Over the early decades of the twentieth century, black women set the contours of a distinctive reproductive politics that encompassed the rights not to bear children, to bear children, and to rear children in safe, healthy conditions, as well as the right to sexual activity without sacrificing personal dignity or children’s needs. At a minimum, realizing those goals required freedom from racist stereotypes, sexual assault, and coerced sterilization, along with access to contraception and abortion, medical care, and economic security.
This agenda called for nothing less than social justice and begged questions that went to the heart of the U.S. as a nation-state. Was the U.S. a young nation evolving in fits and starts toward a more perfect union? Were the country’s institutions capable of reform sufficient to ensure actual liberty and equality for all, given political will and time enough? Or was the infrastructure so compromised by founding assumptions of race and sex hierarchy and the primacy of property—notions ingrained through centuries of ideology and practice—that only transformation to a new form of governance would suffice? Was the vision of justice a dream deferred or a delusion?
By 1960, with formation of the Student Nonviolent Coordinating Committee, a new generation of black leaders was emerging to take up these questions (Holsaert et al. 2010). The terrain of reproductive politics was shifting rapidly. The birth control pill was about to go on the market, the Supreme Court was on the verge of decriminalizing contraception and declaring antimiscegenation laws unconstitutional, and movements for lesbian and gay rights and legal abortion were gaining strength. Passage of the Civil Rights Act and the Voting Rights Act signaled changes in the race and gender balance of economic and political power, and contraception figured prominently in these realignments, which coincided with the federal government’s launch of a reform agenda of “Great Society” programs. One initiative was a “war on poverty,” which turned policymakers’ attention to the fertility of poor women and made family planning a national priority.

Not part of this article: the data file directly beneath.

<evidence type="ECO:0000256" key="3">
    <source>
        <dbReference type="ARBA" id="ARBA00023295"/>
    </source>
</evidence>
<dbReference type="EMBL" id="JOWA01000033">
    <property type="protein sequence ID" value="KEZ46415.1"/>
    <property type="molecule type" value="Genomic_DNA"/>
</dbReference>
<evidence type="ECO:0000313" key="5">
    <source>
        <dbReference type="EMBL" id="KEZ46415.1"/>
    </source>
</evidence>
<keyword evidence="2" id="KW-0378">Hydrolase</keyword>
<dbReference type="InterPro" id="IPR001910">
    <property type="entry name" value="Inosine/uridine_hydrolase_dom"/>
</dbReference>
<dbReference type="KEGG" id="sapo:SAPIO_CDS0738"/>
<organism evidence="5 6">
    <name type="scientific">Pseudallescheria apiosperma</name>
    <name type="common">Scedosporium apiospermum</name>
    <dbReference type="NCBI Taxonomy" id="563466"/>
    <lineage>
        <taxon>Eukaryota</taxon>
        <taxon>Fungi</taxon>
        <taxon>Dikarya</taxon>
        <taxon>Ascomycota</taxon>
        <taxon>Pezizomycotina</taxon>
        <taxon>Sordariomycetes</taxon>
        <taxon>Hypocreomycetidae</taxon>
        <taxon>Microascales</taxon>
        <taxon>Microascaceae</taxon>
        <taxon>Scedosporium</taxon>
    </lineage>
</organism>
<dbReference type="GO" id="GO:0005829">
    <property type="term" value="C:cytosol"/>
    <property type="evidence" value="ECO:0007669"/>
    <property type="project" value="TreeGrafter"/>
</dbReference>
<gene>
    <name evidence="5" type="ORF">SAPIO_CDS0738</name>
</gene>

In this high-stakes moment, young black women built on the lessons of their mothers and grandmothers as they organized to place their own experiences of sexuality and reproduction on the agendas of expanding black freedom and women’s liberation movements. At times the older women stood by young activists on the front lines. Dorothy Ferebee, Dorothy Height, and others traveled to conflict sites in the South to bear witness and ensure that protesters detained for civil rights activism were not sexually molested by jail attendants or other hostile officials, as often happened. They also issued warnings born of long experience. They advocated that legalized birth control and abortion be available to black and white women on equal terms. At the same time, they cautioned that birth control and abortion, combined with sterilization, could be abused for purposes of population control if the government, in its attempt to reduce poverty, directed its force and funds toward reducing childbearing among poor women, thus limiting the growth and influence of communities of color, rather than toward unraveling the web of racial, economic, and gender pressures that rendered certain women poor.
With ever greater clarity, resolve, and impact in the years ahead, and soon in alliance with other women of color, the young African American activists would continue to refine political analyses and devise organizing strategies that flow from the sure, embodied knowledge that their struggle for sexual and reproductive self determination must be integral to any movement aspiring to make democracy real.32
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